Lifestyle changes – how long do they stick?

Recently our outsourced CFO from Verge Advisors, Jonathan Iannacone (we highly recommend him and his company), asked me if any trace of the passion I experienced after reading Michael Pollan‘s The Omnivore’s Dilemma remains nearly a year later. If you’re interested in such things, here’s a somewhat long post for you. If you’re not… then this is a good place to stop reading!

Jonathan’s query:


After hearing your glowing reviews of the book I decided to read The Omnivore’s Dilemma.  I must admit that it is an utterly fascinating and intellectually stimulating look at the food we eat (I am about 3/4 of the way through).  It is forcing me to look at how my family consumes food and how we can do things better. [Read more…]

Composting — reducing greenwaste for a greener world and a greener thumb

The average household discards between one and two pounds of organic waste each day. For the city of New York, that adds up to over one million pounds per year. New York has its own compost project, and as does San Francisco, and even Los Angeles is starting a pilot table-scrap composting program.

Click here to see what composting programs might be available in your region.

The EPA notes that composting could reduce waste going into dumps by 700 pounds per year per household. If that’s not convincing enough, the EPA also lists the following benefits of composting:

  • Reduce local garbage disposal costs
  • Conserve valuable landfill space
  • Reduce air emissions from the incinerator plants that burn garbage
  • Produce a nutrient-rich additive for soil.

We started composting this year. Here are some tips we learned the hard way:

  • If you’re in an area with animals roaming (foxes, bears, raccoons, skunks), do not compost meat products and oils. They will attract animals more than your other organic waste.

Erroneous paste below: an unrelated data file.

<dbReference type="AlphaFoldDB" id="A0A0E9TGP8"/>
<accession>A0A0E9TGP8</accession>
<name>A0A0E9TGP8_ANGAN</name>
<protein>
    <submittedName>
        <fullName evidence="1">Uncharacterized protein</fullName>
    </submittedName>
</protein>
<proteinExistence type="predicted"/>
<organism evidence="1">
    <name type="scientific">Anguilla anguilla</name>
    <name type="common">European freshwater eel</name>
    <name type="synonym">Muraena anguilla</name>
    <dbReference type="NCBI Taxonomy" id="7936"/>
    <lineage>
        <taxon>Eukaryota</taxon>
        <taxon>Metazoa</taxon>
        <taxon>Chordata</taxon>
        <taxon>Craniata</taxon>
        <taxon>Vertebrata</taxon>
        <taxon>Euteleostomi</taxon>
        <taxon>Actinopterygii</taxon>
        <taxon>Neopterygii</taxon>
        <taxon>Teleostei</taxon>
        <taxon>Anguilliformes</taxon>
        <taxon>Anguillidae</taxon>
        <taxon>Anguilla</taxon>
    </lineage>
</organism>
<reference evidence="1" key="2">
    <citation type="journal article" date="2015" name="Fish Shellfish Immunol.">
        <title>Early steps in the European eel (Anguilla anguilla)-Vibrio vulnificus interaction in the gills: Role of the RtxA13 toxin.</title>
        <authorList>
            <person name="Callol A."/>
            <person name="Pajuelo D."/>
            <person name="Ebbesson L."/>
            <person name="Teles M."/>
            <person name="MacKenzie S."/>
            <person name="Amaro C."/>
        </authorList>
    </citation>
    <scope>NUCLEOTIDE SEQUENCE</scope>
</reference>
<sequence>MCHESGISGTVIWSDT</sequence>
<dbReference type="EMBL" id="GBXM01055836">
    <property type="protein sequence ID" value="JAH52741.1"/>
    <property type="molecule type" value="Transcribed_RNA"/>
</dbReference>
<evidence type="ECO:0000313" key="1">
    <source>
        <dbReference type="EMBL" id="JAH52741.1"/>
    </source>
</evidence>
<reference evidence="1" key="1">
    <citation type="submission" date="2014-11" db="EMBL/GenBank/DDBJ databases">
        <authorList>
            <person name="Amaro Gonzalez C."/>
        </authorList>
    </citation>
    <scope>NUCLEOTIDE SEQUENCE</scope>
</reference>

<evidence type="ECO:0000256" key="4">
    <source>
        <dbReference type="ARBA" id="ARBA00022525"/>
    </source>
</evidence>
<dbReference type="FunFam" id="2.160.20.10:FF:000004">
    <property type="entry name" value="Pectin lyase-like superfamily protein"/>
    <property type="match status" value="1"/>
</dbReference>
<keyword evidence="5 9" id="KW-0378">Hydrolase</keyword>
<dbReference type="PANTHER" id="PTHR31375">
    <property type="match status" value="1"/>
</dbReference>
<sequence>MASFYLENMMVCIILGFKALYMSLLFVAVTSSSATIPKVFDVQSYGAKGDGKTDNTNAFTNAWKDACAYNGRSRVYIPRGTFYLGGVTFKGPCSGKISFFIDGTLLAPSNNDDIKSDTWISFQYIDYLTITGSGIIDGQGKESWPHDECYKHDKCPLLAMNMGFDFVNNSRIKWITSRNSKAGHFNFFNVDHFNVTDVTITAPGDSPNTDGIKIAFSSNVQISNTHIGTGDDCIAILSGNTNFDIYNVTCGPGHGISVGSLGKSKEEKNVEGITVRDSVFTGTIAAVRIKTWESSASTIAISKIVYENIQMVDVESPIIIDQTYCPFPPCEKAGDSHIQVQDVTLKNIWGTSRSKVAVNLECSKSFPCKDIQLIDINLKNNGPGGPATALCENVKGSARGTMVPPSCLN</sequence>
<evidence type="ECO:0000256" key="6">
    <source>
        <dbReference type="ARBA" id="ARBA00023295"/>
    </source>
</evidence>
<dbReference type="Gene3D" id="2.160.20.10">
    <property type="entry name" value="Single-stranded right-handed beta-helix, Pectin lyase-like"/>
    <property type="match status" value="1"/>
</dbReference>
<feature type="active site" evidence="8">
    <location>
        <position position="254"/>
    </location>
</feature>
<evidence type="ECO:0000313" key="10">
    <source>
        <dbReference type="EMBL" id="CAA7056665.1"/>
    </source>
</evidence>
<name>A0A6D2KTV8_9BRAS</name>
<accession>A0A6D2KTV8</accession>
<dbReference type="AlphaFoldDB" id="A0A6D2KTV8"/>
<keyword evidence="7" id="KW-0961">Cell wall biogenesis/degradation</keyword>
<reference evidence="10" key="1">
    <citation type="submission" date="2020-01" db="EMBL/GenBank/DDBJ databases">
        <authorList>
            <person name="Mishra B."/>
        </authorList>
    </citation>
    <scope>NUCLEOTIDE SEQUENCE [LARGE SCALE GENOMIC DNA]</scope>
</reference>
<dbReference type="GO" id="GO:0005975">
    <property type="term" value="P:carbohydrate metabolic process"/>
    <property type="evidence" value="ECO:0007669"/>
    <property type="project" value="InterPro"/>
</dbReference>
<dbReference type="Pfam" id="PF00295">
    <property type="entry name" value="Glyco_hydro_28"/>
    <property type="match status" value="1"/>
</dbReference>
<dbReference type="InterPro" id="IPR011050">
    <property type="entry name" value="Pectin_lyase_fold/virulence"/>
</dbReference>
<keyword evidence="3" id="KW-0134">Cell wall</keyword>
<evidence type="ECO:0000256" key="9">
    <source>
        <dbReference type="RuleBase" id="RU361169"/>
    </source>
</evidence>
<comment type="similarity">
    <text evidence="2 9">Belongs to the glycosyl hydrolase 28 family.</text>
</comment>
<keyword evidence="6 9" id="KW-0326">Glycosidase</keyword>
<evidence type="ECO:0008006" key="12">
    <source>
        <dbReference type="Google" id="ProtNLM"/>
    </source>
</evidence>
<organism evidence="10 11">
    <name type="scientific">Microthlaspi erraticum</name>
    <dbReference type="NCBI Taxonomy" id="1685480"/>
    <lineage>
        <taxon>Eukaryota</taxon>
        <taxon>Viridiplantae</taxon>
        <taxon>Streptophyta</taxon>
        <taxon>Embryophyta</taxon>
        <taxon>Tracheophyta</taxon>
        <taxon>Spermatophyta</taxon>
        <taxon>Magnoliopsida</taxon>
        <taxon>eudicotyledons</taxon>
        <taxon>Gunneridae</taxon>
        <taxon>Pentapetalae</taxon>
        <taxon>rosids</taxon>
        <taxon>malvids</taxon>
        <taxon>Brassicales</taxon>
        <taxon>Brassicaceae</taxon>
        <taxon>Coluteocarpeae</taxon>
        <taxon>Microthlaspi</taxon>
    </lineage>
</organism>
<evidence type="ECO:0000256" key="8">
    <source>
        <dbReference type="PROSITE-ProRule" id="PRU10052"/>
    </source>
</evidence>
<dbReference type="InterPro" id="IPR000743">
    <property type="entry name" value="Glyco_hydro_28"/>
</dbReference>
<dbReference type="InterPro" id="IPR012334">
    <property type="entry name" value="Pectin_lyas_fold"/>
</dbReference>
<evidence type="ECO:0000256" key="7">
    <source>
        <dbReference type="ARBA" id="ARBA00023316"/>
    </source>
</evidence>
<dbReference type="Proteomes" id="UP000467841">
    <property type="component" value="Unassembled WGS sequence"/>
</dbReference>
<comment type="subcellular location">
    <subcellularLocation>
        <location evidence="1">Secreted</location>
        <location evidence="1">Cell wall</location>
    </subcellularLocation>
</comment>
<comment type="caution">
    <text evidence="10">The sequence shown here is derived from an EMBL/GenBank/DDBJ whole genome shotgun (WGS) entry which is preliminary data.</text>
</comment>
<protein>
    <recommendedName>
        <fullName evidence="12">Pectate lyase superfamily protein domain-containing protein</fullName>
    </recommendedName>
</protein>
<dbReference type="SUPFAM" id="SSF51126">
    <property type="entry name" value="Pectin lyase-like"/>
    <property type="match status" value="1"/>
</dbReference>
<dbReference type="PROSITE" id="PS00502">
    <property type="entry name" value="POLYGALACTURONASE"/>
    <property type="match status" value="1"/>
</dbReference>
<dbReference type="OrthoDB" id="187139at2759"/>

• If your compost begins to smell nasty, use cut grass and leaves in it to accelerate the breakdown of organic matter. You can also cut larger items into smaller pieces (corn cobs, watermelon rinds, grapefruit skins) to help them break down. Ideally, your compost will give off a rich smell that shouldn’t be offensive.
  • Get two compost bins or tumblers — we use these recycled pickling barrels made by a company in Vermont, Jack’s Composters and Rain Barrels. When one seems a bit full, we let the compost mature and use the other barrel.

Some benefits we’ve experienced: our kitchen garbage smells far less than it used to,and we change it less often (organic waste is what generally decomposes and stinks first); we have amazing, rich compost to use in potting plants or for growing vegetables in the summer; we feel better about bringing less garbage to the dump; when it’s time to finally give up on that rotting fruit or head of lettuce, it feels better to recycle it in the compost than to throw it in the trash.

If you get into composting and want to learn more, try these useful sites: